Any of these issues – or myriad more – can cause huge impacts on your revenue and reputation, and without a single team to get a handle on everything, they will come up.
So, how do you do ‘support’ in a world of increasingly complex tech stacks?
Now we’re getting somewhere!
To support a stack with over 20+ different integrated services you need a model very different from the traditional support model.
This is what people mean when they say full-stack support.
It’s got to have a bird’s-eye view; take total ownership; ideally be tech-enabled; be 24/7; and of course actually have the depth and breadth of skills to resolve the incidents.
But what does that mean?
This kind of bleeds into tech-enabled, but isn’t totally the same point. Bird’s-eye view in this context means a single view of your entire system.
All of those services in your stack will have multiple monitoring options, all pumping out highly relevant data into different places. So your support needs some kind of platform for integrating these into a single view.
This is often achieved with a bespoke platform – in our case, we developed Mission Control (a platform that let’s us combine every feed into one place and manage incidents )- but this isn’t quite the same point as tech-enabled because there’s an organisational aspect too.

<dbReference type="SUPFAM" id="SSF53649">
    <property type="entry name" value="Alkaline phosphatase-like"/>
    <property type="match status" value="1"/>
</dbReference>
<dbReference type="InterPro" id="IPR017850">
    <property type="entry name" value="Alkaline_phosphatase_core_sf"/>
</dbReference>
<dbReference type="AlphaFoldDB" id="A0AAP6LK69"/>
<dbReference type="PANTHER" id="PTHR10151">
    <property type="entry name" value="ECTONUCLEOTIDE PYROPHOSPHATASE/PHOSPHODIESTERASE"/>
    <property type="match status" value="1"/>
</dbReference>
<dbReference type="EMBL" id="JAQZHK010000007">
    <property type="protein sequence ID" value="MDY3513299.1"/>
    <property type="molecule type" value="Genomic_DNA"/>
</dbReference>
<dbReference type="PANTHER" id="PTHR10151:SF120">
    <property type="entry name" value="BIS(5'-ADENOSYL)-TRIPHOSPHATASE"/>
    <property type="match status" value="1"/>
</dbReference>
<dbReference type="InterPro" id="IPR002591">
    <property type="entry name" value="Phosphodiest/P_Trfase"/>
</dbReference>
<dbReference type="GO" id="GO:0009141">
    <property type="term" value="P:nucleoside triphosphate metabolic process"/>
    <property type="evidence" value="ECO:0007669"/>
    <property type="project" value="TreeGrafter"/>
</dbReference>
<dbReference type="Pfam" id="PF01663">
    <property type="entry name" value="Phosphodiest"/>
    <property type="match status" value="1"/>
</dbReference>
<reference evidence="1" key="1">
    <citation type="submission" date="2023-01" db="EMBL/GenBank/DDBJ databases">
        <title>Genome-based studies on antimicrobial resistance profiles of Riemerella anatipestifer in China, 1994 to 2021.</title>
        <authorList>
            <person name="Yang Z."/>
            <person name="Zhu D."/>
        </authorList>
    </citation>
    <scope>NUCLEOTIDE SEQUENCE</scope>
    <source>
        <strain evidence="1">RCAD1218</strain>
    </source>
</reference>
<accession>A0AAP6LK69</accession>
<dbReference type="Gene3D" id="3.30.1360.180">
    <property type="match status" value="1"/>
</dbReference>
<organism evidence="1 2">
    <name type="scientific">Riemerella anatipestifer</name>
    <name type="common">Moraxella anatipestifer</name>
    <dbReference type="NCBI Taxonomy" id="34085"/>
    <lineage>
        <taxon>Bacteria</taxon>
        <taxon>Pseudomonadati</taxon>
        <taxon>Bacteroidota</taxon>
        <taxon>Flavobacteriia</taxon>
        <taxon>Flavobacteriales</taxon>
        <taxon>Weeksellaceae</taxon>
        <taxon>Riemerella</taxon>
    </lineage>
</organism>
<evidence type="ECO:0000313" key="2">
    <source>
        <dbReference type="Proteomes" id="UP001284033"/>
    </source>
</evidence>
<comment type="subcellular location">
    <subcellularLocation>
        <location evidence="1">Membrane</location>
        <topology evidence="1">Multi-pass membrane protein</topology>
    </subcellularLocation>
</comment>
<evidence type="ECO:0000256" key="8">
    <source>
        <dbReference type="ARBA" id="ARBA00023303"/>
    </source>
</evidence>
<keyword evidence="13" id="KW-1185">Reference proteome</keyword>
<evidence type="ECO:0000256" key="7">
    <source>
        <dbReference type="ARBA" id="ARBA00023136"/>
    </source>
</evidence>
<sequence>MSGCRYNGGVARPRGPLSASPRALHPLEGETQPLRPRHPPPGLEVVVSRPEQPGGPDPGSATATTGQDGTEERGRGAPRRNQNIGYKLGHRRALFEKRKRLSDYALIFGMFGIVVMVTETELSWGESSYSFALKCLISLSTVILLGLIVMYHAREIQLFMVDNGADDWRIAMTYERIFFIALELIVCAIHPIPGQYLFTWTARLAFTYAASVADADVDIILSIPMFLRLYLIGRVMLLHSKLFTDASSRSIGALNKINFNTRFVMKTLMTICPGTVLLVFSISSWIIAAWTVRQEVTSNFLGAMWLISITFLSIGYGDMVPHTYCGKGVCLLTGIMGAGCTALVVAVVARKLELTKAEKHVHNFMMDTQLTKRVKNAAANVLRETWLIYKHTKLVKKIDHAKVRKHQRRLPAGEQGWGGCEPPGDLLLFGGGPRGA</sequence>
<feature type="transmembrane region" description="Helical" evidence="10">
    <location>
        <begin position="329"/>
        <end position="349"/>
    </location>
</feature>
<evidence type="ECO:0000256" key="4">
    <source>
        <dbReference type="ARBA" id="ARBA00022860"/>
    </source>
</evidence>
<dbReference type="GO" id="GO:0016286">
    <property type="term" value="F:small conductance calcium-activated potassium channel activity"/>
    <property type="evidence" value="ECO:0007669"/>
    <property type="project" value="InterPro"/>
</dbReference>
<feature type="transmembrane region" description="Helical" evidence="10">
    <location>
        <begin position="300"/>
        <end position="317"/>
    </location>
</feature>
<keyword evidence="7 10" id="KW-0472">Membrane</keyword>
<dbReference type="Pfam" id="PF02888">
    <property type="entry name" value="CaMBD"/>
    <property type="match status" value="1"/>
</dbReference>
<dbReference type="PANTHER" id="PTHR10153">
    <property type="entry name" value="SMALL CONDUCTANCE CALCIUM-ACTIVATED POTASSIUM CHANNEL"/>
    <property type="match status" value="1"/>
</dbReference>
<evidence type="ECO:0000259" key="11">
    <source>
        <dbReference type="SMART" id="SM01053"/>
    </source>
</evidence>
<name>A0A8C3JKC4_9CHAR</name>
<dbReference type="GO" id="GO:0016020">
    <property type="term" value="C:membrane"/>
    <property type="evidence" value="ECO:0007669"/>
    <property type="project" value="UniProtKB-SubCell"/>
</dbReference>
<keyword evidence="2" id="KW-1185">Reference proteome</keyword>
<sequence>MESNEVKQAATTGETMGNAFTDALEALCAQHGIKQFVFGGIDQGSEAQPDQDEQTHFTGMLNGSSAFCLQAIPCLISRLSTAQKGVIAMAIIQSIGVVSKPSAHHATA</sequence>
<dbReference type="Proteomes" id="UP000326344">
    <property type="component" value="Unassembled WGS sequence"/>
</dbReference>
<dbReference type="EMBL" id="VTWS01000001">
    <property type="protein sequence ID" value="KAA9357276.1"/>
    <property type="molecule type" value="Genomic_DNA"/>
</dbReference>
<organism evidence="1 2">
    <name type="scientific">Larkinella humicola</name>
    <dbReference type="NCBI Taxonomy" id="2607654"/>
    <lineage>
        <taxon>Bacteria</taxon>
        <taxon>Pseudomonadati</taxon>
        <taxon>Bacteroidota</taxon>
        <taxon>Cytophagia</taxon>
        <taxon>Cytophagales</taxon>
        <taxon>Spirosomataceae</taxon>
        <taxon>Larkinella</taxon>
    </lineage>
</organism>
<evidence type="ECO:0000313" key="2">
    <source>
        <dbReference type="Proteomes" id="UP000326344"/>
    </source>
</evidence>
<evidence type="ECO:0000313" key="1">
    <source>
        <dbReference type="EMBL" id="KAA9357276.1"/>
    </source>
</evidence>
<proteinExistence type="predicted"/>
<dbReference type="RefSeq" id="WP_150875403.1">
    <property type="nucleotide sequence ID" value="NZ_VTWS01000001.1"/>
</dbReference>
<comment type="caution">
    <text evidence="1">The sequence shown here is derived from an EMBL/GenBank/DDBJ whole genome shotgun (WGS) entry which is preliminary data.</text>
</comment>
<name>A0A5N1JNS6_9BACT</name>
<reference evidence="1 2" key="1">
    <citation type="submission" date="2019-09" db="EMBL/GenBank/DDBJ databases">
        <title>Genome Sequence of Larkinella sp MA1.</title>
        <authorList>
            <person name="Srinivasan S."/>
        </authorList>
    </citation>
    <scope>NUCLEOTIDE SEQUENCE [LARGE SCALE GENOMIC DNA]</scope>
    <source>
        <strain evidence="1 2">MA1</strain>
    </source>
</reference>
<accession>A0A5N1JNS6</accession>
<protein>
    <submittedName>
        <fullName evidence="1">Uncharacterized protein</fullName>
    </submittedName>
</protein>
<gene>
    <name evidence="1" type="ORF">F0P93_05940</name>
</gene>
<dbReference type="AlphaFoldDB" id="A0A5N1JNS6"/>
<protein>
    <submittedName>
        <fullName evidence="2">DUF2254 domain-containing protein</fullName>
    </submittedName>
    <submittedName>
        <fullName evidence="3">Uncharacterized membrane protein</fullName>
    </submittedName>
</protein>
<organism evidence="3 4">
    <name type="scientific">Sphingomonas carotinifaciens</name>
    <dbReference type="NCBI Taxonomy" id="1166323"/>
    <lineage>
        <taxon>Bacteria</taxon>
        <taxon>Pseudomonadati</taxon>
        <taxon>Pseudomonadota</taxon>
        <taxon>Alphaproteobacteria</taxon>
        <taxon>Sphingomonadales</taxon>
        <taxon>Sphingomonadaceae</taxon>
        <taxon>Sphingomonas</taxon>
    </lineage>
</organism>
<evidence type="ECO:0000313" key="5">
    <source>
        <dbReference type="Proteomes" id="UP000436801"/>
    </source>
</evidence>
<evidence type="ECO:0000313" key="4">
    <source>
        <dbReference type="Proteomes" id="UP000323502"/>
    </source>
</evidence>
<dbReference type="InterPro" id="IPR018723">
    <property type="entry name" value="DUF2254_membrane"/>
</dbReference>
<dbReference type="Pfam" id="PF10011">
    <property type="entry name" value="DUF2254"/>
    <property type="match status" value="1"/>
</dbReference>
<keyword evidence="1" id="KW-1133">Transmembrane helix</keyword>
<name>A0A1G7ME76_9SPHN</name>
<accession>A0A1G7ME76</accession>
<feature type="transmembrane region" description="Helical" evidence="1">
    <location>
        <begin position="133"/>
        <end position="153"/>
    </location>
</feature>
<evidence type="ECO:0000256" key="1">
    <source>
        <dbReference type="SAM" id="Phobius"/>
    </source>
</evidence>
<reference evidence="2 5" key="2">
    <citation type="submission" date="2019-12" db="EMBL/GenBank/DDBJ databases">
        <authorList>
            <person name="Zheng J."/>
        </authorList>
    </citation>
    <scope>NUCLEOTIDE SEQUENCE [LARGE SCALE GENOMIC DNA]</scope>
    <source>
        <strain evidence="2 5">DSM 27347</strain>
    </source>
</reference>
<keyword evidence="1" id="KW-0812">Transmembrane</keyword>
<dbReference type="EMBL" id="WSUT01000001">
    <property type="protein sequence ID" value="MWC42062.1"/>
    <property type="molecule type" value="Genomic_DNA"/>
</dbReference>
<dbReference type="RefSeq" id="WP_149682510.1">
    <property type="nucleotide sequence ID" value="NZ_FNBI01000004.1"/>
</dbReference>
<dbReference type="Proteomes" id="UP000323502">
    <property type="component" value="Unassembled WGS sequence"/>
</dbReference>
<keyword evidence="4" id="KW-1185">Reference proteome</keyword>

For a team to have a bird’s-eye view they must have a single ‘decision-making capacity’ with access to all that same info.
So a bird to view from its own eye, if you’ll allow a mixed, or perhaps blended, metaphor.
Again bleeding – or blending – with the previous point, ownership incorporates a few ideas. That single omniscient team needs to:
- Take ultimate and full responsibility for any issue, whether it arises from infrastructure, code, a hybrid cloud problem – whatever.
- Have a robust incident management procedure (aka If the buck stops with you, you best know the price of a pint of milk). This team needs not only to see and tackle the issue but to have a standard, proven process. Every issue should have an (interactive) runbook and it should be followed wherever possible. This EXCLUDES waking up a developer in the middle of the night via the old phone-by-the-bed “support,” and includes actually having the skills to resolve any issue across the whole stack.